A Cut Below
AMERICA’S LOWEST BUSINESS-TAX STATES
The residential real estate market is all about “location, location, location.” Commercial real estate is no different, asserts Michael Beckers, director of Taxation at Raven Industries. Raven—a Sioux Falls, S.D.-based shipper of plastic, electronic and special-apparel products—has enjoyed nearly 60 years of success, a feat that Beckers largely attributes to the company’s location.
From a tax perspective, he says, South Dakota reigns supreme. Unlike some states where individual cities impose an income tax, South Dakota has no corporate income tax or gross receipts tax. “The fact that South Dakota does not levy a corporate income tax against our income earned in the state allows our business to enjoy a lower state income burden compared to companies located in neighboring states,” Beckers says.
In addition to South Dakota, below are nine other states that are earning rave reviews for their low-tax environment.
Despite levying the eighth-highest property tax in the U.S., the Last Frontier state redeems itself by having no state income tax. Alaska also has a surplus of funds—nearly $12 million in excess—which prevents the tax burden from being placed on businesses and residents. The U.S. Chamber of Commerce lauded Alaska’s tax-friendly business environment in a recent report, praising the state for having two years of state funding for operating and capital budgets; such an amount protects Alaska from fluctuating energy prices, officials say.
Known more for its balmy temperatures than its business environment, Florida is also garnering praise for its tax-friendly policies. The state has one strike against it—imposing an alternative minimum tax on corporations—but Florida more than compensates for this action by lacking an income tax. Also notable is Florida’s unemployment insurance tax policy, which ranks best in the Tax Foundation’s 2015 State Business Tax Climate Index, as well as the state’s favorable sales tax initiatives.
Improvement is the name of the game for Indiana, which recently underwent reforms to lower its tax rates. Under new legislation, Indiana’s corporate income tax rate will fall from 7 percent to 4.9 percent by 2021—an announcement that comes on the heels of the early January reduction of the state’s income tax rate from 3.4 percent to 3.3 percent. Indiana’s excise taxes are also among the nation’s best, Tax Foundation personnel say, despite the state having a high, 7 percent sales tax rate.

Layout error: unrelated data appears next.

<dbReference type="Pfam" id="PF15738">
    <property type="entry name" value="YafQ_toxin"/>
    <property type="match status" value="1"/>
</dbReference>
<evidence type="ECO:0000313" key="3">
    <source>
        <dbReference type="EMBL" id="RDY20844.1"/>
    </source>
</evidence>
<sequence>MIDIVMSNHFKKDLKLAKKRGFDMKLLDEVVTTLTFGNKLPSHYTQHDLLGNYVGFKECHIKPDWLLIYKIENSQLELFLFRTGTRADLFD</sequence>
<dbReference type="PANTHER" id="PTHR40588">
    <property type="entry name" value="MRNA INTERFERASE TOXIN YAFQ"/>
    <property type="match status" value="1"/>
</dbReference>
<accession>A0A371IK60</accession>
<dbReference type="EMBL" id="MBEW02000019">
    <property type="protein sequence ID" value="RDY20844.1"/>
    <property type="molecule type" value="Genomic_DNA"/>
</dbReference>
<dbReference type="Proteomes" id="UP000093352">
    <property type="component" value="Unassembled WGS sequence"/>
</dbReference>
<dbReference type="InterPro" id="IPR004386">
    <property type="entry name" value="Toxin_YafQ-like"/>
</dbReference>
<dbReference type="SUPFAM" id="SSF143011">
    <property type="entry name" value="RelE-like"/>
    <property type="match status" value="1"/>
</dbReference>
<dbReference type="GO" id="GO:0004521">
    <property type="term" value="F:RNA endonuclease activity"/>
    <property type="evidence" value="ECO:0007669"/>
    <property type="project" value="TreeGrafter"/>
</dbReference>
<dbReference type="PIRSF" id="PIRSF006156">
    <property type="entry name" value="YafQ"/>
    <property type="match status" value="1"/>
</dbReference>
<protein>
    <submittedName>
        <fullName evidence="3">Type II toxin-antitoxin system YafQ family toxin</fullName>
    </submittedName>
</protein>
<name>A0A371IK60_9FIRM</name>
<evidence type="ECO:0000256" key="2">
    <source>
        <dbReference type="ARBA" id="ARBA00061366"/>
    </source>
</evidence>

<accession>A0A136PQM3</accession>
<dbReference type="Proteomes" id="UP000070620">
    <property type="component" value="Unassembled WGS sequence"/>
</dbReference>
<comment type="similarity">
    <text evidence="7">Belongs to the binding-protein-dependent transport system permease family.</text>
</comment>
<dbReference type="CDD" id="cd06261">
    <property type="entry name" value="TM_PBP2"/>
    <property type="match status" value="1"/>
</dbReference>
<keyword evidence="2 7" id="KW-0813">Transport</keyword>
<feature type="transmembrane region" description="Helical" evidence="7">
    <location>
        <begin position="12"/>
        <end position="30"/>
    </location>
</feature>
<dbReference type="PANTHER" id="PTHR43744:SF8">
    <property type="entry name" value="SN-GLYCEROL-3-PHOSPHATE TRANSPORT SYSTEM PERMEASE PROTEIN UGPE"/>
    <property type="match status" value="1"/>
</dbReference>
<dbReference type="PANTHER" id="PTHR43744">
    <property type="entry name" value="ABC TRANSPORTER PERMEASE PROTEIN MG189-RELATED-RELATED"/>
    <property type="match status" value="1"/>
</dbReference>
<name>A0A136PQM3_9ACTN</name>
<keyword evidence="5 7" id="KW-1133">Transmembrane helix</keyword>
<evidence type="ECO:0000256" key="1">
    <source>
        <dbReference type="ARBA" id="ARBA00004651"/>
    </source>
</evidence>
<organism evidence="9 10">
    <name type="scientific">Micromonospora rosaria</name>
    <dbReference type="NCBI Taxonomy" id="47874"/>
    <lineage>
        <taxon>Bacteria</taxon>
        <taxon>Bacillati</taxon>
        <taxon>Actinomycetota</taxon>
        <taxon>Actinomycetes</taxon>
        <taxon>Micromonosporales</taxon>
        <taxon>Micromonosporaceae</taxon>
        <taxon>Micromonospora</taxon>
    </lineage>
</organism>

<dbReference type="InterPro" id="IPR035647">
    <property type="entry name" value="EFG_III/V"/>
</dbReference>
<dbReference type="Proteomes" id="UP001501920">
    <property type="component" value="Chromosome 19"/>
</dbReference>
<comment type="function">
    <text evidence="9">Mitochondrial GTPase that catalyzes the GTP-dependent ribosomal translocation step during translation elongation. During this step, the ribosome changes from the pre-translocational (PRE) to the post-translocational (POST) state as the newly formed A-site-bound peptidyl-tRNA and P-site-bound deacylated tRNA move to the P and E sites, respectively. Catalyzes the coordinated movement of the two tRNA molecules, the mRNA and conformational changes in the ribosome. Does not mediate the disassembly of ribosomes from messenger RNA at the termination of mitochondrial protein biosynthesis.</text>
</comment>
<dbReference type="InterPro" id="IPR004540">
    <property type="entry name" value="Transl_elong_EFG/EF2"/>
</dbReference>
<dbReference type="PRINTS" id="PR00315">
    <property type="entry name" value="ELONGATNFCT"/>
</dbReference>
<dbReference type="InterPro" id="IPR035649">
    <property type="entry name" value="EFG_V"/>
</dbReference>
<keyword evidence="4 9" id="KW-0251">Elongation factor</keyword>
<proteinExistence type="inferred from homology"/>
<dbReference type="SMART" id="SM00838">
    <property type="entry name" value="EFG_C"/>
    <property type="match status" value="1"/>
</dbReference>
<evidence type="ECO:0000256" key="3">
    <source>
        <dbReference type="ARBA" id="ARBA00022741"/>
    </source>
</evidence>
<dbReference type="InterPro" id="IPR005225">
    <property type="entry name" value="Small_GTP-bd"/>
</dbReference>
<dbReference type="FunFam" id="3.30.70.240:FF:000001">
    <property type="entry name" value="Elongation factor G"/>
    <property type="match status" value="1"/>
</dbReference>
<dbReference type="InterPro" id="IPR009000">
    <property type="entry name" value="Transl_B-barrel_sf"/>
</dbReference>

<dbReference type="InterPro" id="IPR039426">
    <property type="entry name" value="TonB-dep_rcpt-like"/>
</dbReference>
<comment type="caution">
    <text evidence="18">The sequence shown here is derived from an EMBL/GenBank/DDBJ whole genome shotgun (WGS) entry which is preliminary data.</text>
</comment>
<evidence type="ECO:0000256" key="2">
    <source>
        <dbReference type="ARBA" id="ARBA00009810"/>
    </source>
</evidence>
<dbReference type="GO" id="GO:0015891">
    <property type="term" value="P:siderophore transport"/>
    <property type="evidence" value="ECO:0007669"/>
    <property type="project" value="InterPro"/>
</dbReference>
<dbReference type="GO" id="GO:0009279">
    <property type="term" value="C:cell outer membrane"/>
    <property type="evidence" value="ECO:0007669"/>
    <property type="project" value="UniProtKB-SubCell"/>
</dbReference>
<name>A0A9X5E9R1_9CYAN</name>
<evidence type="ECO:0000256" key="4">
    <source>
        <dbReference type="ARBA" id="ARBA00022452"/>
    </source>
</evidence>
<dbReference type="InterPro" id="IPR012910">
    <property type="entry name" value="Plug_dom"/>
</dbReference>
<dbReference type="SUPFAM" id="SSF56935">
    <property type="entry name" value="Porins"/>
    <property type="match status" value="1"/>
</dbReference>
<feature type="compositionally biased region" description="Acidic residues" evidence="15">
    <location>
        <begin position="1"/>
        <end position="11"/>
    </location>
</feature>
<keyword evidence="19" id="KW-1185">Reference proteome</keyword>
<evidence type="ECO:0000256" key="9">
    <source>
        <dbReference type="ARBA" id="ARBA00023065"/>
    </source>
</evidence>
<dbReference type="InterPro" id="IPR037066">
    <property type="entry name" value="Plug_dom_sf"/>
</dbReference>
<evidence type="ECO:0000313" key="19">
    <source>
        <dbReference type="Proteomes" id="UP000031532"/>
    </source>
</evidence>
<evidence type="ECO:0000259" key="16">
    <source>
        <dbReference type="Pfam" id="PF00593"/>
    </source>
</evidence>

What sets Montana apart from a tax perspective is the support it receives from the local government, says Dan Lloyd, business development specialist with the Governor’s Office of Economic Development. Lloyd reveals that Governor Steve Bullock worked with the Montana Legislature in 2013 to lower business equipment taxes for all companies and completely eliminated the tax for 11,000 of them. Montana also doesn’t levy a general sales tax—another key benefit for businesses, Lloyd says.
The Silver State lives up to the gold standard of business practices, according to personnel from the Tax Foundation. In addition to not levying an individual income tax, Nevada also refuses to impose a corporate income tax or a gross receipts tax. Such a policy places Nevada in a unique position since most states compensate for the lost revenue on individuals by taxing corporations, according to Tax Foundation officials. Even so, Nevada’s 6.85 percent sales tax rate is higher than average.
New England has—rightfully so—earned a reputation as an expensive region for business, but New Hampshire bucks the trend, says Michael Bergeron, senior development manager with the New Hampshire Division of Economic Development. Due to few corporate regulations, businesses from other states are “shocked” to learn how economical New Hampshire is, Bergeron says. Along with not imposing a general sales tax, New Hampshire doesn’t tax workers’ wages or salaries; their dividends and interest are taxed, however. “Our approach? Keep more of what a taxpayer earns with the taxpayer,” Bergeron says.
They say everything’s bigger in Texas, but that’s not true from a taxation perspective. Texas’ business taxes rank among the nation’s lowest, thanks to the state’s lack of an income tax for businesses and individuals. Still, the Loan Star State imposes a gross receipts tax on business transactions, Tax Foundation officials say, in addition to taxing intangible properties, such as stocks, bonds and trademarks. The latter policy led to the Tax Foundation ranking Texas last among the top 10 states for business taxes.
Despite imposing all major taxes on businesses except for a capital stock tax, Utah’s low rates make it stand out from the pack. Since 2007, the state has levied a flat, 5 percent tax on both companies and individuals—a move that has streamlined business practices tremendously, asserts Theresa Foxley, managing director with the Governor’s Office of Economic Development. “Transitioning to the single-sales-factor apportionment methodology also signals that we are pursuing economic growth through smart policy,” she says.
The Tax Foundation recently named Wyoming the most business-friendly state—an honor that’s well deserved, says Ben Avery, Business and Industry Division director with the Wyoming Business Council. Not only does the state have no income tax, Wyoming also lacks a corporate income or gross receipts tax. Thank Wyoming’s balanced budget for that, Avery says. The mineral-rich state has no debt, which means that taxpayers and businesses don’t have to compensate for the difference. Sales tax in Wyoming is also a low 4 percent.
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